Much like Food Inc, Diet for a New America also uncovers many lies the food industry has put out there to the general public about what is healthy and good for us to consume. It shocked me to learn that The National Dairy Council has been supplying educational materials to elementary schools for years now, and not as a way to simply show how healthy cow's milk is. The National Dairy Council cares about one thing and one thing only - profit - and by targeting a young group of people, they've been teaching young minds that buying dairy products is essential to growing up "strong and healthy". My entire life, I always thought I needed milk - that without milk, my bones would not be "strong and healthy". I mean, come on - "Milk does a body good," right? But there are two major problems with cow's milk: 1) it's made for baby cows (who have four stomachs and are babies trying to grow as fast as possible), and 2) it is high in protein. So much protein that the calcium in cow's milk cannot be properly absorbed. After learning this, it was no surprise for me to learn that the countries with the highest levels of osteoporosis are the same countries that have the highest dairy intakes.
Now, this is just the tip of the nutritional iceberg that makes up part of Diet for a New America. Robbins is so unbelievably thorough in his research - I counted almost thirty pages of footnotes - that by the end of the book, you really have no other choice but to confront the facts. Meat is not good for you. Dairy and eggs are not good for you. Animal products are not good for our health or the well-being of our environment.
Okay, so maybe you're thinking - now what? I've read all of this information from Lindsay's blog - what do I do now? Well, there are a plethora of choices you have now. You can continue on your journey knowing this information. You can make a few choices here or there - jump on the country's bandwagon and have a Meatless Monday, look up a vegetarian recipe using a new food you've never tried before, do some research of your own. But don't let my words overwhelm you to the point that you don't do anything.
"Don't do nothing because you can't do everything. Do something, anything!"
- Colleen Patrick-Goudreau (vegan baker and activist)
As the end of The Lorax shows us, we need to be better to our world before we lose it. We need to protect it, to love it, to nurture it. Why not choose living in such a way that is not only good for the environment, but also good for you? It may seem like an arduous task at first, but the effort will be well worth it. You will begin to see a whole new world open up for you. A peace will come over you as you realize you are living in balance with the wholeness of the Earth, not against it. Your conscience will become clearer. And you will feel better - physically, emotionally, and maybe even spiritually.
If you ever have any questions about how to begin this journey, feel free to email me: email@example.com. I am always happy to share more of my own experience with you. Because it was really tough for me to make such a big change in my life. It was scary and challenging and uncomfortable. But now, I feel the best I've ever felt. And it's all because I decided to eat in such a way that wasn't just for myself anymore. I was eating for the world as well.
"Unless someone like you cares a whole awful lot, nothing's going to get better. It's not."
Life has gotten into the way, as it always seems to. I had a plan to blog about California and give a glowing review of John Robbins' extraordinary book Diet for a New America, but the beginning of a new job, coupled with wedding stresses and having a new car in the city, have left me tired and not as focused as I had originally planned. So, in the place of my planned posts, I will leave you for now with this passage today from Diet, entitled "My Dream":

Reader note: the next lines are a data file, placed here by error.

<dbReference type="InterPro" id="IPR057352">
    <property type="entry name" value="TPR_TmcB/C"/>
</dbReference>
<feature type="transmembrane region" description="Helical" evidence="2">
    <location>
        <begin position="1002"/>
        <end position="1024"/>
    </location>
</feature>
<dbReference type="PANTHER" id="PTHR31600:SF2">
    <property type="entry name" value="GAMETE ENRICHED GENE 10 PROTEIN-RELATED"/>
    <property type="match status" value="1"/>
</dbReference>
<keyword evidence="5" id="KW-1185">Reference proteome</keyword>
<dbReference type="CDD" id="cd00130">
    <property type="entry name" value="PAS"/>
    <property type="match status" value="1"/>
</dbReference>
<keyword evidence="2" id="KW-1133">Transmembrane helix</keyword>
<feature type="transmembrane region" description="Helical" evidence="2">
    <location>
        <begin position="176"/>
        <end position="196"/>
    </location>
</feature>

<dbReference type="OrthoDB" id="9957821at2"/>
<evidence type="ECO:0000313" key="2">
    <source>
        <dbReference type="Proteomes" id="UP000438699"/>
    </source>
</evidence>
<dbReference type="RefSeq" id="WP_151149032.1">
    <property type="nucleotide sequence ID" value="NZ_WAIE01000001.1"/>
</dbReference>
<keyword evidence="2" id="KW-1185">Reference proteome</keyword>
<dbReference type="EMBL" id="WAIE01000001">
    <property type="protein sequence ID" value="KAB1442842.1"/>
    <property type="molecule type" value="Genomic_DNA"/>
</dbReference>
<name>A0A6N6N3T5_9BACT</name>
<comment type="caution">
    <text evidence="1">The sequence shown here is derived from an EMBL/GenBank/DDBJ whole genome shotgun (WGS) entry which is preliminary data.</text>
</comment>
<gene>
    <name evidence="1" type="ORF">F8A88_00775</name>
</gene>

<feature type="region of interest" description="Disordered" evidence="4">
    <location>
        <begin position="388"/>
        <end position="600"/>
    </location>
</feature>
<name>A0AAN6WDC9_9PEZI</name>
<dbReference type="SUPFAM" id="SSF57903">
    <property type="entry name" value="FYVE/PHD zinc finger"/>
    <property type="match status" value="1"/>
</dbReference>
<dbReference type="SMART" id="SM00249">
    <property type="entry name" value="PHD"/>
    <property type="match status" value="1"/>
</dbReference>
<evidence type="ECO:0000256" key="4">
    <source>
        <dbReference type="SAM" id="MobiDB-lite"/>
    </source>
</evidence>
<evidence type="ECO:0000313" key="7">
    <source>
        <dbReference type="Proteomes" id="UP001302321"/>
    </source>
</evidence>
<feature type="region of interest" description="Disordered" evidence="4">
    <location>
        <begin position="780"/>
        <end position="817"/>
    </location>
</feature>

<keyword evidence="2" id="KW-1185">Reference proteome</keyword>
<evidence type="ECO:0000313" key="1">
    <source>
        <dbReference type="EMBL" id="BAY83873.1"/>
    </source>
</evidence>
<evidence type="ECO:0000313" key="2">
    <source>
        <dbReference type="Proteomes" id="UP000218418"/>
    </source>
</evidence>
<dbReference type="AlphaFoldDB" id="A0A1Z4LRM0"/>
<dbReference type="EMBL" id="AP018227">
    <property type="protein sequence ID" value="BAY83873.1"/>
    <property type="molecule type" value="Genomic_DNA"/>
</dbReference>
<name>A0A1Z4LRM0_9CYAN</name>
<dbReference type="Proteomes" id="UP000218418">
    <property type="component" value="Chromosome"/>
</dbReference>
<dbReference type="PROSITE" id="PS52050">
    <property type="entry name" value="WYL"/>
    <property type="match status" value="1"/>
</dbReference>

I have a dream.
I see humankind understanding that the spirit which sings in our hearts sings as well in the hearts of other animals. I see us realizing that there are many kinds of intelligence, many kinds of souls, many kinds of suffering and striving. I see us knowing that all creatures are endowed with the same will-to-live which we possess. I see us respecting theirs, as we would like our own to be respected were we in the less powerful position and they dominant upon the earth.
I see us grateful for these extraordinary companions.
I see our lives rich with animals. I see us with many animal friends. I see our cities sprinkled with wild places, shorelines, parks, ravines and creek-canyones, where wild creatures can live. I see all life forms working together in harmony, cultivating the full potential of the planet.
I see us appreciating the different needs, different kinds of intelligence, and different responsibilities of the various animals. I see us sensing the unique ways in which they feel, they think, they suffer, and they love.
I see us learning to treat with respect those who are, in the greater scheme of things, but our younger brothers and sisters. I see us realizing they, too, are expressions, in their individual ways, of the universal life-force. I see us acting from the knowledge that it is the same God-Force that gives us all breath.
I see us realizing that all God's critters have a place in the choir.
Have a beautiful day everyone. I hope that if you were able to read this passage, that you can take a deep breath in to really open yourself up to it. It opened me up, and I'm already a lover of animals.
Steve and I just came back from a beautiful trip to LA (we're thinking of moving there next year), and the wonderful friends we were staying with, Joanna Wilson and Brian Leahy, happen to also be amazing photographers as well. The result? An awesome new main picture for the blog!
I'll be posting about our trip (I took plenty of food pictures) and also on my thoughts about John Robbins' extraordinary book, Diet for a New America, this weekend.
For now, please enjoy a revamped version of Kiss Me, I'm Vegan!
(And for more information about Joanna and Brian's photography, check out their website: